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Meck Khalf – On his most disruptive venture.

Parents are considered by many to be the best teachers; in the case of Meck Khalf an they were certainly the best examples and motivators. As members of the Chagga of Tanzania, Mr. Khalfan explains

Parents are considered by many to be the best teachers; in the case of Meck Khalf an they were certainly the best examples and motivators. As members of the Chagga of Tanzania, Mr. Khalfan explains that they were great business people. His father was a mechanic while his mother ran a clothing business. As he grew he observed both his parents and their respective approaches to work. His dad was reliable and did his work completely without cutting corners while his mother used a variety of sources to stock her clothing business.
When opportunity presented itself, Mr. Khalfan entered high school for top performing boys in Arusha, Tanzania. At the male only academy he studied the hard sciences such as chemistry and physics as well as mathematics under the tutelage of what he describes as excellent instructors.

 

Another opportunity presented itself in the form of an exchange student program in 1998. Upon his return from Connecticut he entered the University of Dar- Es- Salaam. He selected computer science as his course of study but his time in the USA had taught him the value of a first rate education and he felt that he would not learn sufficiently at Dar-Es-Salaam because there were not enough up to date units in the computer science department. He then applied and was accepted to University of Massachusetts at Amherst where he earned his Bachelor of Science degree in Computer Science and Mathematics.

Upon graduation Meck was in an excellent position career wise. Amherst as well as Boston were part of sizeable technology corridor in Massachusetts. He began to work for high net worth clients as a software engineer. His parents always remained in his mind as he took on complex jobs. They were his motivators.
In 2009 he moved to New York City because his wife, an investment banker, was joining a new firm. As he says, life is a team effort and his wife has been his greatest supporter. When he arrived, Mr. Khalfan moved in another direction as an investor in real estate and a bank in Tanzania. Unfortunately, he realized two things: real estate investments require extended time in country and 2009 was not a wonderful year for banks on the continent.

 

He then tried working on applications for cell phones which led him back to his training as a software engineer. This however did not spark him or motivate him. It was then that an act of nature that opened a new avenue for his creative energies. When Hurricane Sandy struck New York City in 2012, Meck and his family were living on the 11th floor of a residence the Madison Square area of Manhattan. His building lost power as well as heat and hot water. Many residents decamped to hotels or the residences of friends but the Khalfan family simply made do by walking up and down the eleven floors and heading to a Starbucks store on 36th Street and Fifth Avenue where they could re-group and recharge their cell phones. As the phones were their only means of communications, they were being used heavily and they was no reliable way to charge them once they left the coffee lounge.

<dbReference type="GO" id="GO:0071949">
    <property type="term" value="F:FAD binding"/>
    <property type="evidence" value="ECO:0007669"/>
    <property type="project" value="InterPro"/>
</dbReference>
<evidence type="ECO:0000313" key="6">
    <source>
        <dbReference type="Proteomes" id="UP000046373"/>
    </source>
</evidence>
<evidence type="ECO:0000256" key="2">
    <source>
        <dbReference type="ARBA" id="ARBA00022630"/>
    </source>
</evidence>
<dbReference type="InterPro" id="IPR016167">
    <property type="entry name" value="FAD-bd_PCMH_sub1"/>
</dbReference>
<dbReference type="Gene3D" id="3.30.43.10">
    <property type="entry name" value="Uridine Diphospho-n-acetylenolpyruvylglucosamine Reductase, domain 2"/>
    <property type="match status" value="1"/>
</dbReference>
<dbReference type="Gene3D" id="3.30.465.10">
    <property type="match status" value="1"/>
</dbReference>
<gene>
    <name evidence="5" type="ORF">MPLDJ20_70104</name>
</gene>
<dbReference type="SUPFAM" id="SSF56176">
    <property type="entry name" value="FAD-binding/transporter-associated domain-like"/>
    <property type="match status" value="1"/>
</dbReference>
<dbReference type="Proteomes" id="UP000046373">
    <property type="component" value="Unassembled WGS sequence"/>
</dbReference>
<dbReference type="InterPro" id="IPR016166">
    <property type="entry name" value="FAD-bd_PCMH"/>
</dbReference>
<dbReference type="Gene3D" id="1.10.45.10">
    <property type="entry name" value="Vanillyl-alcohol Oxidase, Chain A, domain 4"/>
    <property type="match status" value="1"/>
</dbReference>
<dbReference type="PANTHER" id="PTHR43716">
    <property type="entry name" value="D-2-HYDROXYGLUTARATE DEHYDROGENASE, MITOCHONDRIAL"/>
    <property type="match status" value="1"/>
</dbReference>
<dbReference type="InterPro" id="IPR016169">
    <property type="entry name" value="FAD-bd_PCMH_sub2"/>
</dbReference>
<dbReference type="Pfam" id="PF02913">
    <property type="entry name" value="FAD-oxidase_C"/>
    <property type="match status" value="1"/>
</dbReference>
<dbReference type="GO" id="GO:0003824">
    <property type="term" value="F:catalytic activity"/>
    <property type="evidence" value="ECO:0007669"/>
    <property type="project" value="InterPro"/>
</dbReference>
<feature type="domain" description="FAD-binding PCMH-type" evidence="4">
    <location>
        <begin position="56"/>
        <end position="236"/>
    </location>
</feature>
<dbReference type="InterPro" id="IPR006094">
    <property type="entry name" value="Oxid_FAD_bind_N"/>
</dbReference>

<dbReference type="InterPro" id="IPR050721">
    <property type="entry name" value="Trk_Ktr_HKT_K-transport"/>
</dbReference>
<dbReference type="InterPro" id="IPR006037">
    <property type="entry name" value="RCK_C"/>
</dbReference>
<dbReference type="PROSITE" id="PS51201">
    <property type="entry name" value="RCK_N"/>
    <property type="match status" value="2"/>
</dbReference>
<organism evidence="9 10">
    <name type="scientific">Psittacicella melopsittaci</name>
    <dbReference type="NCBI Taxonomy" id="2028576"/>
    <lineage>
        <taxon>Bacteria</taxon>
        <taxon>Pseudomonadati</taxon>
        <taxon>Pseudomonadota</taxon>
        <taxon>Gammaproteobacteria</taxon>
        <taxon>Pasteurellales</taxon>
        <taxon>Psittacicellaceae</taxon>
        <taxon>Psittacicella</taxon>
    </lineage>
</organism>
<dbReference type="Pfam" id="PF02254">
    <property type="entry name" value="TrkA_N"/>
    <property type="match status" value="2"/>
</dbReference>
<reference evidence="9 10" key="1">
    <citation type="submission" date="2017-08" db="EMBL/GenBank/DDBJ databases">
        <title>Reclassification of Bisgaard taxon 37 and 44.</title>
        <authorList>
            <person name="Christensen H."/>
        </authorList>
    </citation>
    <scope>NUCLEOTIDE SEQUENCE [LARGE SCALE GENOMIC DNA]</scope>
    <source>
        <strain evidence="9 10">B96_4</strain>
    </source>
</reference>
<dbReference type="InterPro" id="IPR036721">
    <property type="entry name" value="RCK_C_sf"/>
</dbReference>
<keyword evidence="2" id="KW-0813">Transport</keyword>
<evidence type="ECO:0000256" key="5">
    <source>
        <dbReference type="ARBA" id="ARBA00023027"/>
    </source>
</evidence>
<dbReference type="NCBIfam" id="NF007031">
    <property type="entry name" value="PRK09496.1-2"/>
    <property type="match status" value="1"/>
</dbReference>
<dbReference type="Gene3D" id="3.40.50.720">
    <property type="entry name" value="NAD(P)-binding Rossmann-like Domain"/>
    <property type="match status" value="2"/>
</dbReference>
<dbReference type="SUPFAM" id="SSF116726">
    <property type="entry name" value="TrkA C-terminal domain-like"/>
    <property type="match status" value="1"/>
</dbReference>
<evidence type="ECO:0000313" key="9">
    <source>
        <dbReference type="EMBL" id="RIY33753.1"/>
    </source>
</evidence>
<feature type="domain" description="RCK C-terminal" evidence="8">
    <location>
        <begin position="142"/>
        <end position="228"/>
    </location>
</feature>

As with most tech devices, one day nothing exists and the next day the new item has flooded the market. This was the story with portable chargers. When Sandy struck these chargers were not well known and they were certainly needed. Within a short period time a plethora of the portable stick chargers were available in in a variety of designs and colors. The problem was that many were of dubious quality.

This then was Mr. Khalfan’s new project: developing a charger that could truly be relied on. He put together a design and production team. The name puku was chosen for the new product. A puku is an antelope native to the grasslands of Tanzania. The name was selected for its simplicity as well as its unique quality. In addition to the name, a unique curved shape as well as distinctive colors were chosen to help make the product stand out. The charger works well with Apple products as well as other electronics.

What makes this product successful is the vision of its designer. Mr.Khalfan has said there are three main qualities that guide him in the process of bringing a product to market:

IMAGINATION- the product must be visualized in the mind as a successful market item

UNREASONABILITY- current products can always be improved and nothing is indispensable

EXECUTION- you must put together the best team to realize an excellent product; you are not an expert in every aspect of the project and members of your team are specialists, therefore pick the best production team.

The Puku Charger is currently available by mail order from the United States only. It is being selectively marketed at events like Fashion Week, NYC. It has been ordered by customers worldwide. The next step for the device is to place it in specific stores such as the Apple Store, Best Buy or Target.
Meck Khalfan does not know what the future holds. What he is sure of is that whatever he tackles next he will always follow those business principles he observed long ago as a young child in Tanzania.

After a long career as a professional educator, ROBERT BERNSTEIN made the decision, a few years ago, to change direction and to focus on my work in journalism. This effort has afforded him many opportunities to expand his long term goals and as a result he now see the world through the lens of a “social entrepreneur”. He has worked with a variety news services and organizations as well as individuals seeking to maximize their media presence. His body of work encompasses the areas of development, governance, sustainability and technology.
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